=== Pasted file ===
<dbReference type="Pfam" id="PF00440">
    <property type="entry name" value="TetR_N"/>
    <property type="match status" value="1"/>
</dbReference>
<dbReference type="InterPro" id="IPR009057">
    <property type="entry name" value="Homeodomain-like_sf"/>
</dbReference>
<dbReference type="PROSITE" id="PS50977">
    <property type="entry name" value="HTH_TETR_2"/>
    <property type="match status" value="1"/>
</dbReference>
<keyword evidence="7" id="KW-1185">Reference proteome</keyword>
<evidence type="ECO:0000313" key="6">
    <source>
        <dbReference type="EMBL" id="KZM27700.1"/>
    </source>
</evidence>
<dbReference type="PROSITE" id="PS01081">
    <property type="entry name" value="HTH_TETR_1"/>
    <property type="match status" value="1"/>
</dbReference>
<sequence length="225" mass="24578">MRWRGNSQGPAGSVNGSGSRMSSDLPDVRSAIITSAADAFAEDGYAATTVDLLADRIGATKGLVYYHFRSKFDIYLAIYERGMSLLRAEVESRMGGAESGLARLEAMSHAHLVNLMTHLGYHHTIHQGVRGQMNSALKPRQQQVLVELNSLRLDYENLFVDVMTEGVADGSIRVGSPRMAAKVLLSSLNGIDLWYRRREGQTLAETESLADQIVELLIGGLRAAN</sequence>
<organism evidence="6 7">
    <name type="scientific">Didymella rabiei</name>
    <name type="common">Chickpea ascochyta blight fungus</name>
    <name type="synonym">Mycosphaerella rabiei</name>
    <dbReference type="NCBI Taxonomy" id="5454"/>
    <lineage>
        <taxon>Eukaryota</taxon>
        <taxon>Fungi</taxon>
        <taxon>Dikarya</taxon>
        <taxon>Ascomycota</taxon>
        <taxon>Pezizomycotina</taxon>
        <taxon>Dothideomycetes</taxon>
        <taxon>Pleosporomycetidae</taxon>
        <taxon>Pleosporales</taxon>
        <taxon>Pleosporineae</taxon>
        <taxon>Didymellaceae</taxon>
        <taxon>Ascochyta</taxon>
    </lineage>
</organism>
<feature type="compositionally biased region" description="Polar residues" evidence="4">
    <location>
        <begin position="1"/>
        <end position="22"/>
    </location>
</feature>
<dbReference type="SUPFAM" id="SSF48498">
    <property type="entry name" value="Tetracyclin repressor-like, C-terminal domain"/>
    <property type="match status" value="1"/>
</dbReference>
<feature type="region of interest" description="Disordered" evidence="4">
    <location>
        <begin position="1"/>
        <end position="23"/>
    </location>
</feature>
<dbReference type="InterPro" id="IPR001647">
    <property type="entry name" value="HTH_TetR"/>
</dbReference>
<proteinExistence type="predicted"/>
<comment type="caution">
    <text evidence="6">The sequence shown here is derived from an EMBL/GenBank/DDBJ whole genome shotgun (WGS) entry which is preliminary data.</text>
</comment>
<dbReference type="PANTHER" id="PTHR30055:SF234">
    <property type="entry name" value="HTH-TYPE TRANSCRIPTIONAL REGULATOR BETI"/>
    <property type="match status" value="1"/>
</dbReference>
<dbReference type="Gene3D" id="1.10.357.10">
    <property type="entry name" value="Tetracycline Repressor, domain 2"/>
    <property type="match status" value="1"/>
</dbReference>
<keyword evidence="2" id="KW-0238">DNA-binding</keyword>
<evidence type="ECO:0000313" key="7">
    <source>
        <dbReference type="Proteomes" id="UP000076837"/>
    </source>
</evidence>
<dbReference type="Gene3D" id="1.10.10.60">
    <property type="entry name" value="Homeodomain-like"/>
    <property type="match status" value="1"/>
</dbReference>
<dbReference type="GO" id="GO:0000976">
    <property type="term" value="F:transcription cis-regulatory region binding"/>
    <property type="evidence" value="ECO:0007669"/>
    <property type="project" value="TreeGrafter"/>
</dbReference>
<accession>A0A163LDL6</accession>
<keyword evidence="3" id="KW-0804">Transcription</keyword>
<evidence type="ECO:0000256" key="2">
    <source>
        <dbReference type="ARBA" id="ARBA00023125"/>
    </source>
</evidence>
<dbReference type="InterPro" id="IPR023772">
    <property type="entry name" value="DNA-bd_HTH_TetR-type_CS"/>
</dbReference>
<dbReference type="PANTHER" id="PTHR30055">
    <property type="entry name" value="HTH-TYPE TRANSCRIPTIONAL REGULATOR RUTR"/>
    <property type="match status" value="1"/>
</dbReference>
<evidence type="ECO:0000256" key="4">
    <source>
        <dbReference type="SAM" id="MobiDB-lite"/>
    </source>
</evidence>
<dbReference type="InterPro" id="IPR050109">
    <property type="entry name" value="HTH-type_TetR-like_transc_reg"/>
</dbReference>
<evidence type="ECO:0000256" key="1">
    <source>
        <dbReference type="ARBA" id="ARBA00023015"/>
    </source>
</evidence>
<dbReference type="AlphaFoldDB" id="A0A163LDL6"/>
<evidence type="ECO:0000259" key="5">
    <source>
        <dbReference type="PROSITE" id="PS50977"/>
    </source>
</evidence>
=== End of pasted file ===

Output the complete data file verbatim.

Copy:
<dbReference type="Pfam" id="PF00440">
    <property type="entry name" value="TetR_N"/>
    <property type="match status" value="1"/>
</dbReference>
<dbReference type="InterPro" id="IPR009057">
    <property type="entry name" value="Homeodomain-like_sf"/>
</dbReference>
<dbReference type="PROSITE" id="PS50977">
    <property type="entry name" value="HTH_TETR_2"/>
    <property type="match status" value="1"/>
</dbReference>
<keyword evidence="7" id="KW-1185">Reference proteome</keyword>
<evidence type="ECO:0000313" key="6">
    <source>
        <dbReference type="EMBL" id="KZM27700.1"/>
    </source>
</evidence>
<dbReference type="PROSITE" id="PS01081">
    <property type="entry name" value="HTH_TETR_1"/>
    <property type="match status" value="1"/>
</dbReference>
<sequence length="225" mass="24578">MRWRGNSQGPAGSVNGSGSRMSSDLPDVRSAIITSAADAFAEDGYAATTVDLLADRIGATKGLVYYHFRSKFDIYLAIYERGMSLLRAEVESRMGGAESGLARLEAMSHAHLVNLMTHLGYHHTIHQGVRGQMNSALKPRQQQVLVELNSLRLDYENLFVDVMTEGVADGSIRVGSPRMAAKVLLSSLNGIDLWYRRREGQTLAETESLADQIVELLIGGLRAAN</sequence>
<organism evidence="6 7">
    <name type="scientific">Didymella rabiei</name>
    <name type="common">Chickpea ascochyta blight fungus</name>
    <name type="synonym">Mycosphaerella rabiei</name>
    <dbReference type="NCBI Taxonomy" id="5454"/>
    <lineage>
        <taxon>Eukaryota</taxon>
        <taxon>Fungi</taxon>
        <taxon>Dikarya</taxon>
        <taxon>Ascomycota</taxon>
        <taxon>Pezizomycotina</taxon>
        <taxon>Dothideomycetes</taxon>
        <taxon>Pleosporomycetidae</taxon>
        <taxon>Pleosporales</taxon>
        <taxon>Pleosporineae</taxon>
        <taxon>Didymellaceae</taxon>
        <taxon>Ascochyta</taxon>
    </lineage>
</organism>
<feature type="compositionally biased region" description="Polar residues" evidence="4">
    <location>
        <begin position="1"/>
        <end position="22"/>
    </location>
</feature>
<dbReference type="SUPFAM" id="SSF48498">
    <property type="entry name" value="Tetracyclin repressor-like, C-terminal domain"/>
    <property type="match status" value="1"/>
</dbReference>
<feature type="region of interest" description="Disordered" evidence="4">
    <location>
        <begin position="1"/>
        <end position="23"/>
    </location>
</feature>
<dbReference type="InterPro" id="IPR001647">
    <property type="entry name" value="HTH_TetR"/>
</dbReference>
<proteinExistence type="predicted"/>
<comment type="caution">
    <text evidence="6">The sequence shown here is derived from an EMBL/GenBank/DDBJ whole genome shotgun (WGS) entry which is preliminary data.</text>
</comment>
<dbReference type="PANTHER" id="PTHR30055:SF234">
    <property type="entry name" value="HTH-TYPE TRANSCRIPTIONAL REGULATOR BETI"/>
    <property type="match status" value="1"/>
</dbReference>
<dbReference type="Gene3D" id="1.10.357.10">
    <property type="entry name" value="Tetracycline Repressor, domain 2"/>
    <property type="match status" value="1"/>
</dbReference>
<keyword evidence="2" id="KW-0238">DNA-binding</keyword>
<evidence type="ECO:0000313" key="7">
    <source>
        <dbReference type="Proteomes" id="UP000076837"/>
    </source>
</evidence>
<dbReference type="Gene3D" id="1.10.10.60">
    <property type="entry name" value="Homeodomain-like"/>
    <property type="match status" value="1"/>
</dbReference>
<dbReference type="GO" id="GO:0000976">
    <property type="term" value="F:transcription cis-regulatory region binding"/>
    <property type="evidence" value="ECO:0007669"/>
    <property type="project" value="TreeGrafter"/>
</dbReference>
<accession>A0A163LDL6</accession>
<keyword evidence="3" id="KW-0804">Transcription</keyword>
<evidence type="ECO:0000256" key="2">
    <source>
        <dbReference type="ARBA" id="ARBA00023125"/>
    </source>
</evidence>
<dbReference type="InterPro" id="IPR023772">
    <property type="entry name" value="DNA-bd_HTH_TetR-type_CS"/>
</dbReference>
<dbReference type="PANTHER" id="PTHR30055">
    <property type="entry name" value="HTH-TYPE TRANSCRIPTIONAL REGULATOR RUTR"/>
    <property type="match status" value="1"/>
</dbReference>
<evidence type="ECO:0000256" key="4">
    <source>
        <dbReference type="SAM" id="MobiDB-lite"/>
    </source>
</evidence>
<dbReference type="InterPro" id="IPR050109">
    <property type="entry name" value="HTH-type_TetR-like_transc_reg"/>
</dbReference>
<evidence type="ECO:0000256" key="1">
    <source>
        <dbReference type="ARBA" id="ARBA00023015"/>
    </source>
</evidence>
<dbReference type="AlphaFoldDB" id="A0A163LDL6"/>
<evidence type="ECO:0000259" key="5">
    <source>
        <dbReference type="PROSITE" id="PS50977"/>
    </source>
</evidence>